Home LATEST NEWS Huge “dog-bears” populated the Pyrenees 12 million years ago

Huge “dog-bears” populated the Pyrenees 12 million years ago

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Better known as bear-dogs, Amphicyonidae are an extinct family of large carnivorous mammals. These animals closely related to canids populated much of the Northern Hemisphere.

Appeared in the Eocene (36 million years ago) and disappeared in the middle Miocene (7.5 million years ago), they represent one of the most characteristic groups of predators of the ancient fauna. European.

Tartarocyon cazanavei (Art illustration)

Photo: Basel Natural History Museum/Denny Navarra

kg and their diet was typically mesocarnivorous, omnivorous, bone-crushing and hypercarnivorous”,”text”:”Their body mass ranged from 9 to 320kg and their diet was typically mesocarnivorous, omnivorous, bone-crushing and hypercarnivorous”} }”>Their body mass ranged from 9 to 320 kg and their diet was typically mesocarnivorous, omnivorous, bone-crushing and hypercarnivorous.notes paleontologist Bastien Mennecart in a press release published by the museum.

A new kind

The mandible was unearthed in the small town of Sallespisse, in the Pyrénées-Atlantiques department in southwestern France. It was extricated from a marine deposit 12 to 12.8 million years old.

Scientists were struck by the dentition of the lower jaw.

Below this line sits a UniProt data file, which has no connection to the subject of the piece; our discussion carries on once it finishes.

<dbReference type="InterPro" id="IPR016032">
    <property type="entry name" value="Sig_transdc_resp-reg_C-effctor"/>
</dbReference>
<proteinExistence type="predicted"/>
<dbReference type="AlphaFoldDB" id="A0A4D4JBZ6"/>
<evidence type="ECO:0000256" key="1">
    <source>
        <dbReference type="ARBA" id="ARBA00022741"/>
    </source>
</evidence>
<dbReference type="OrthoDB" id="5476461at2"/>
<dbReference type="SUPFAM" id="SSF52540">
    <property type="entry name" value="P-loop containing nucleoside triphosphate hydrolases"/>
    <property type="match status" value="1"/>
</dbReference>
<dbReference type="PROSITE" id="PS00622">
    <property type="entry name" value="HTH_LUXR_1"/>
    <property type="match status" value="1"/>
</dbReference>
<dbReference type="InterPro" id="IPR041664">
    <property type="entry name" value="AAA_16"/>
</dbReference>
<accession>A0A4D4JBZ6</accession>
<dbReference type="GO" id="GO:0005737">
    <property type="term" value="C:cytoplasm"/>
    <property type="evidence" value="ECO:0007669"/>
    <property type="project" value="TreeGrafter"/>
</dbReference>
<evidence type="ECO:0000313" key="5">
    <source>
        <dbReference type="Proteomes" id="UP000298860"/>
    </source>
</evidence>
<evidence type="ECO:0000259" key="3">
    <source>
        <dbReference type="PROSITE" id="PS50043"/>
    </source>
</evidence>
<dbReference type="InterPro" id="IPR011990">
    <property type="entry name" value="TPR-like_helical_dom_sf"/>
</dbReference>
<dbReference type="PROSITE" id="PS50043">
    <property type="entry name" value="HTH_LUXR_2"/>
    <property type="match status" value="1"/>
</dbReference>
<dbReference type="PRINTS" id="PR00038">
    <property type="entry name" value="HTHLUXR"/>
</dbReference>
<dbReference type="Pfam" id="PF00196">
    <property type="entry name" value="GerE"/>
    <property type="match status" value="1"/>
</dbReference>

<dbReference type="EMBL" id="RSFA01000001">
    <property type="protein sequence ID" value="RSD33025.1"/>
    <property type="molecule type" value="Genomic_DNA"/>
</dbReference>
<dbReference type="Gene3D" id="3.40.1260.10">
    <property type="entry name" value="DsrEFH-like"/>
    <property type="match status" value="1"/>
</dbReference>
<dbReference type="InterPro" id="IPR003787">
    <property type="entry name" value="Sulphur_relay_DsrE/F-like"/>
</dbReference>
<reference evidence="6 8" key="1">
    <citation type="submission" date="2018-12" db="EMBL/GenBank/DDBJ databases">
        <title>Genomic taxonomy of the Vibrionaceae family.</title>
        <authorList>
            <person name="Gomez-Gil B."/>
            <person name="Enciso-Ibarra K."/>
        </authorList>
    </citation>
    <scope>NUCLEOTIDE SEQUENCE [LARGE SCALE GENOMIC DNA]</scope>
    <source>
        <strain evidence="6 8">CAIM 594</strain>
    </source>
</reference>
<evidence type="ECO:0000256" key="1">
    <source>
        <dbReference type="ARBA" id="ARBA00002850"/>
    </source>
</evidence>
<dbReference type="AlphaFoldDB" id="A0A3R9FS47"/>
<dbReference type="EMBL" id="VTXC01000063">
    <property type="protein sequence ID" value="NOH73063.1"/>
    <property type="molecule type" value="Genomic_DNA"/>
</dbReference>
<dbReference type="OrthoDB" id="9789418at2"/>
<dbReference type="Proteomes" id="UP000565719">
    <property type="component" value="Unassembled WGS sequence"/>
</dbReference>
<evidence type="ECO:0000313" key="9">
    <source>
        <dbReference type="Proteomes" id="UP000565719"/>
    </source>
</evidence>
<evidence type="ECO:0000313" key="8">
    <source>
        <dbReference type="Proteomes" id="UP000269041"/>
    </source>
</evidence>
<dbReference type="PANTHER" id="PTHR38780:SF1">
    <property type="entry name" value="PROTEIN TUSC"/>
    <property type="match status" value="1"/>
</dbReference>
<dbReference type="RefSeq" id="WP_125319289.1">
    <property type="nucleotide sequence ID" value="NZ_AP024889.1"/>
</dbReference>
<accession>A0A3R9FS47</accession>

Contrary to what is observed in other amphicyonids, the dentition of this animal has a single lower fourth molar. This tooth is particularly important for the determination of species and genera. We are probably in the presence of a new genre. »

A quote from Bastien Mennecart

The team named the beast Tartarocyon cazanaveia name inspired by the character of Tartaro, a one-eyed giant from Basque mythology.

The body mass of a Tartarocyon is estimated at 200 kg, which makes it one of the largest predators that lived on European territory in the Miocene.

million years in the northern Pyrenees are very rare, the statement noted. This discovery and the description of the lower jaw are all the more important. They offer the opportunity to better understand the evolution of European bear dogs in the environmental context of the time.”,”text”:”Findings of fossils of terrestrial vertebrates that lived 13 to 11 million years ago in the northern Pyrenees are very rare, the statement notes. This discovery and the description of the lower jaw are all the more important. They offer the opportunity to better understand the evolution of European bear dogs in the environmental context of the time.”}}”>Fossil discoveries of terrestrial vertebrates that lived 13 to 11 million years ago in the northern Pyrenees are very rare, the statement noted. This discovery and the description of the lower jaw are all the more important. They offer the opportunity to better understand the evolution of European bear dogs in the environmental context of the time.

The details of this work are published in the journal PeerJ (New window) (in English).

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